This is not really an article for painters or other practitioners of art, but for buyers and collectors. Buying art is not something you do once and you can then forget about. If any work of art in your art in your house becomes overly familiar and does not draw your attention as it used to then it needs to be replaced with a fresh work from an artist or a gallery. Collectors don’t seem to realise that when buying paintings by an artist a 100 years ago they are not buying an object of high aesthetic charge, but one only with  historical and rarity value. For these objects of much reduced potency storage in a vault is more appropriate that actually hanging them on a wall.


  1. Where did this one come from!? I have followed your blog for some time; inter alia it has kept me sane but now 2018 will be uncertain…will it be Rauschenburg or Heisenburg?

    Comment by Philip Montgomery — January 1, 2018 @ 12:01 pm

  2. This is a wonderful post. I love the analogy to the physics of subatomic particles!

    Comment by Michael Chesley Johnson — January 1, 2018 @ 12:57 pm

  3. Well I learn something new every day!

    Comment by Robbie Murdoch — January 1, 2018 @ 5:11 pm

  4. Wow… i simply do not agree… there are some paintings (the paint may be 100 yrs, or 50) that stir my soul every time i observe them…no… this simply is not true of all art hanging on our walls..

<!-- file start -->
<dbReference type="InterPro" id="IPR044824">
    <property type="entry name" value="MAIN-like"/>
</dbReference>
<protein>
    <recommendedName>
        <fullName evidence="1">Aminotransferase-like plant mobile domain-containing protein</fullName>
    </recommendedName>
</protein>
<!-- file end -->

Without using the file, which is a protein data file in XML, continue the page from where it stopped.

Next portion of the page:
Comment by vanaly palmer — January 2, 2018 @ 12:55 am

  5. Ho! Ho!,Ho!

    That was really funny! I admit you got me until the second paragraph! Then I got my tongue in cheek detector cranked up. I specially like the DAda , I’ve sometimes thought that ‘ irony’ is the last resort of those who don’t really have anything original,to say.

    On a slightly more serious note, you are right about not letting your reactions get stale. I do actually spend quite a lot of time looking at the art on my walls, ( mainly Piper and Tilson) , but I like to at least consider having a rehang every now and then,,to refresh the impact. Changing the order, or the background, can make you see freshly.

    So I must go and have a look at the stair hang, that’s where I put lots of little things like framed postcards or bits of needlework…and the found objects are due for a wash and brush up, and a rearrangement. So that’s next week sorted.

    You are probably right about the cats though. You can add in pictures of horses bought at racecourses as well.

    Happy New Year. keep painting and posting

    Comment by Niobe — January 3, 2018 @ 8:57 am

  6. Hi Rob

    How do I subscribe to your blog. I’m on my mobile so maybe the suscribe box isn’t showing. I read you article in The Artist magazine and felt instantly warmed by your honesty. Many thanks Paulette

    Comment by Paulette Farrell — January 17, 2018 @ 3:45 pm

  7. Hi Paulette, Thanks indeed! Sorry I missed this, you subscribe by registering, at the very bottom of the list to the right. Rob

    Comment by Rob Adams — January 31, 2018 @ 9:38 pm